When the Los Angeles Clippers take the court in their pre-season opener against the Golden State Warriors tonight at STAPLES Center, there will be at least one significant difference between the two teams: the Warriors, as is customary for teams early in the pre-season, will have several players in uniform who have no chance of actually making the regular season roster. The Clippers on the other hand will open the pre-season with only 16 players total, one over the regular season maximum: they have 14 players with guaranteed contracts and two players (EuroLeague Aussie Joe Ingles and 2012 first round pick Jared Cunningham) with a legitimate chance to grab the final spot on the roster.
I don't believe I've ever before seen a team head into the pre-season with as few as 16 players. Even the mighty San Antonio Spurs, with fully 14 players returning from a team that won the NBA title last season and rookie first round pick Kyle Anderson carrying a guaranteed contract, have 19 players on their pre-season roster.
So why do the Spurs bother to invite the likes of Josh Davis to camp when he has essentially no chance of making the regular season roster? It's hard to say. Guaranteed contracts don't actually guarantee roster spots of course -- they only guarantee money. Some teams are willing to waive guaranteed players as a means of improving the roster, but for those 14th and 15th guys, players who won't even be in uniform if the entire roster is healthy, it doesn't make a lot of sense to eat a contract.
NBA teams still invite extra bodies to training camp as a general rule. One reason is for future reference -- even if there's no room on the roster now, that doesn't mean there won't be some later due to injury issues or other unforeseen circumstances, and it may be worth knowing if a player is going to fit at some point. Courtney Fortson parlayed a decent showing in training camp into a 10 day contract later in the season with the Clippers back in 2012. Those 46 minutes with the Clippers led to 49 minutes with the Rockets, and while he didn't stick in the NBA, he got a shot, he had that proverbial cup of coffee, and that's a lot more than most guys can say. Or maybe teams invite extra bodies to camp as a favor to agents; they get some of the lower rung guys a bit more exposure, a bit more work, and the agents will look more favorably on the team regarding their other clients. I don't know.
The idea that you invite extra bodies to camp to have them for drills and practice time makes no sense -- why give practice reps to a guy who has no shot at making the roster? So unless you're going into camp with seven guys injured, and you need the extra bodies just to run a full practice, I'm not buying that as a valid reason.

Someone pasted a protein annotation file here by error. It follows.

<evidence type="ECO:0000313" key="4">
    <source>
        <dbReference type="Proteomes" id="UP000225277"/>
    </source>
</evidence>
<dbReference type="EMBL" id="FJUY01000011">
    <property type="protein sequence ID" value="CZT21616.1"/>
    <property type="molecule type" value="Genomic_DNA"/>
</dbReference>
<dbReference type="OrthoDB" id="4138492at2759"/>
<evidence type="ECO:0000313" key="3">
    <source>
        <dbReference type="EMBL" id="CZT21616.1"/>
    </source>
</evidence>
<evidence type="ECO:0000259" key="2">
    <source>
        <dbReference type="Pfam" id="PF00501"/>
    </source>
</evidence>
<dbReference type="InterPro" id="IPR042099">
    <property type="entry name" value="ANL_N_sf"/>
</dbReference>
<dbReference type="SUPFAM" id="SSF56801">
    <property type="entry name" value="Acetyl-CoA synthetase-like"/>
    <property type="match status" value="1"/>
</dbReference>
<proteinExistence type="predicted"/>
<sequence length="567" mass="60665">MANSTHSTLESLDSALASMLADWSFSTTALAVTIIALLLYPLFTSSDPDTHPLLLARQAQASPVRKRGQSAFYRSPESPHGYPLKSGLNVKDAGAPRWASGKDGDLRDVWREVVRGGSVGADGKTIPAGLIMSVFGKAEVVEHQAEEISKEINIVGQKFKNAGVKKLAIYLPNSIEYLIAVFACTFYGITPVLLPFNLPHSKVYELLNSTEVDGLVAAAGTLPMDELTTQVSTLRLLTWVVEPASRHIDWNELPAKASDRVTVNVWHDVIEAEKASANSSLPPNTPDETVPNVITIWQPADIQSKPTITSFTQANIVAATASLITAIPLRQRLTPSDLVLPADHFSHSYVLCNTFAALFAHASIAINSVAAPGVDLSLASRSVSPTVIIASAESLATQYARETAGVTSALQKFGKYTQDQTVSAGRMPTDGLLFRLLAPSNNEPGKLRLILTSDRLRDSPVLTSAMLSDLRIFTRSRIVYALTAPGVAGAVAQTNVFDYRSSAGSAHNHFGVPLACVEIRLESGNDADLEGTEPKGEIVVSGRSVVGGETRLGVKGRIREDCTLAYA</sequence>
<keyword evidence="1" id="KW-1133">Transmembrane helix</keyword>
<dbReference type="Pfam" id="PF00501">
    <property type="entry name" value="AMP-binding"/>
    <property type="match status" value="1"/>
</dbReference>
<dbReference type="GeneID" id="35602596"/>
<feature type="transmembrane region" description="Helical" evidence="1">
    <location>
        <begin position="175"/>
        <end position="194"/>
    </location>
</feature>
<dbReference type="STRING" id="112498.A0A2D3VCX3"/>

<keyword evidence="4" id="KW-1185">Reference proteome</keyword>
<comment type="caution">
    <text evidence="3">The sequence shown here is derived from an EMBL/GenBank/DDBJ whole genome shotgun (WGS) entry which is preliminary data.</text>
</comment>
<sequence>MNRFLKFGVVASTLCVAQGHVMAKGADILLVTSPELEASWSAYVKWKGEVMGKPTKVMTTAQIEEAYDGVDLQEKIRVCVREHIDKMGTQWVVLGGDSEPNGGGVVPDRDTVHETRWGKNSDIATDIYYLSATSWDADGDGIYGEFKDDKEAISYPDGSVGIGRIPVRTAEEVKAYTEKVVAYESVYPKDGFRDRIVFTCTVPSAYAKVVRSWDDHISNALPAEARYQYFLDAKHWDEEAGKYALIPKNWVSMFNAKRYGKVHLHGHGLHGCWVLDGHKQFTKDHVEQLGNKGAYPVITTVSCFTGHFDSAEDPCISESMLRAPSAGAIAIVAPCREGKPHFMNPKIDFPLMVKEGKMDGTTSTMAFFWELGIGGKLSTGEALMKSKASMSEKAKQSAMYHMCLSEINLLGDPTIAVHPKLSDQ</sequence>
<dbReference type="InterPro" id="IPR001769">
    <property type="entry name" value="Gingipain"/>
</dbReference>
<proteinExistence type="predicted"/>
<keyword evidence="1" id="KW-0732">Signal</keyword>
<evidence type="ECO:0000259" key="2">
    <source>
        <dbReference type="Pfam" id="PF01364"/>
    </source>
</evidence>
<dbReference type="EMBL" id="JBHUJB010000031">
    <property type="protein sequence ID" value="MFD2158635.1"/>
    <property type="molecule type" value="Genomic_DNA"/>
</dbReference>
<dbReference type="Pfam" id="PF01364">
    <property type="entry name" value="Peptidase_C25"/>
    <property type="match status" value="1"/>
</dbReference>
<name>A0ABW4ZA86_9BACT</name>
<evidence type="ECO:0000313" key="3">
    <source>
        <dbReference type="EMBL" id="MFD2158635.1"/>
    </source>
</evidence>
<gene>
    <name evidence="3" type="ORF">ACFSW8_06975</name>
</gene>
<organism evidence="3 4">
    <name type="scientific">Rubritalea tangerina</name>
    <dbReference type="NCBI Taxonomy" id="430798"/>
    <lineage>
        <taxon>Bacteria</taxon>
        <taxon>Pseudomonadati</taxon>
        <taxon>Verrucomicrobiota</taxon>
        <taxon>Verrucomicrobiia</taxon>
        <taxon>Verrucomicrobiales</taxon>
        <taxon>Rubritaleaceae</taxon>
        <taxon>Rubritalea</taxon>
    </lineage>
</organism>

At any rate, Doc Rivers has chosen to go the other route. When the Clippers suit up against the Warriors tonight, there won't be anyone out there who doesn't belong on an NBA court. Aaron Craft of the Warriors, as much as we all loved the guy's spirit and hustle at Ohio State, is not an NBA level athlete and has zero chance in the Assoc. (Sorry Aaron.) But Cunningham has logged 100 NBA minutes and is still only 23; Ingles could continue making a great living in Europe where he has been a star on some of the best teams, but he chose to take his chances with the Clippers. That clearly means that he and his agent believe he can make this roster. He might not -- but he's got a legitimate chance.
All of this feeds into my larger point -- Rivers has his entire starting lineup, and nine roster players returning to his team this season. It's not 14 like the Spurs -- but it's a major difference over last season when he entered the season with two new starters, not to mention the simple fact that he was coaching them for the first time. The first day of training camp last season was like teaching English as a Second Language for Rivers, as the players had to learn an entirely new offensive and defensive vocabulary. This season, nine of his most important players are already fluent.
After an 82 game regular season, two playoff series and the entire Donald Sterling soap opera, most people have forgotten the story line regarding the Clippers for the first month of last season. Do you remember? I'll give you some time.
Time's up. It was the truly dreadful defense the team played.. The Clippers were scoring at will, but were giving back almost everything that they took. A dozen games into his first season as head coach, Rivers' team was 29th in the league in defensive efficiency -- they finished in the top 10, and if you take out the terrible start, they were closer to a top five defense. That bad start was a direct result of the rough transition to a new defensive system -- and that is simply not going to be the case this season, when all the starters and all but two of the likely rotation players are veterans of said system.
Does continuity matter? In a word, yes. Players become accustomed to one another; players know what coaches expect; teams mesh better the longer they've been together. Doc's 2008 Boston Celtics won an NBA title with three new starters, but that is clearly an exception (an exception borne of a massively talented roster). If you look through the history of NBA champs, the vast majority of them featured a core group of players and a coach that had been together for some time.
How much time is enough? It's hard to say, but it is not hard to say that the Clippers will benefit from continuity this year over last year.
At the end of the day, Doc didn't invite a bunch of waiver wire fodder to his training camp for one simple reason -- he knows what he has. And he likes what he has. Maybe Cunningham or Ingles will make the team, maybe the Clippers will go into the season with an open roster spot. But even if Doc still has a few questions, he has many more answers this season.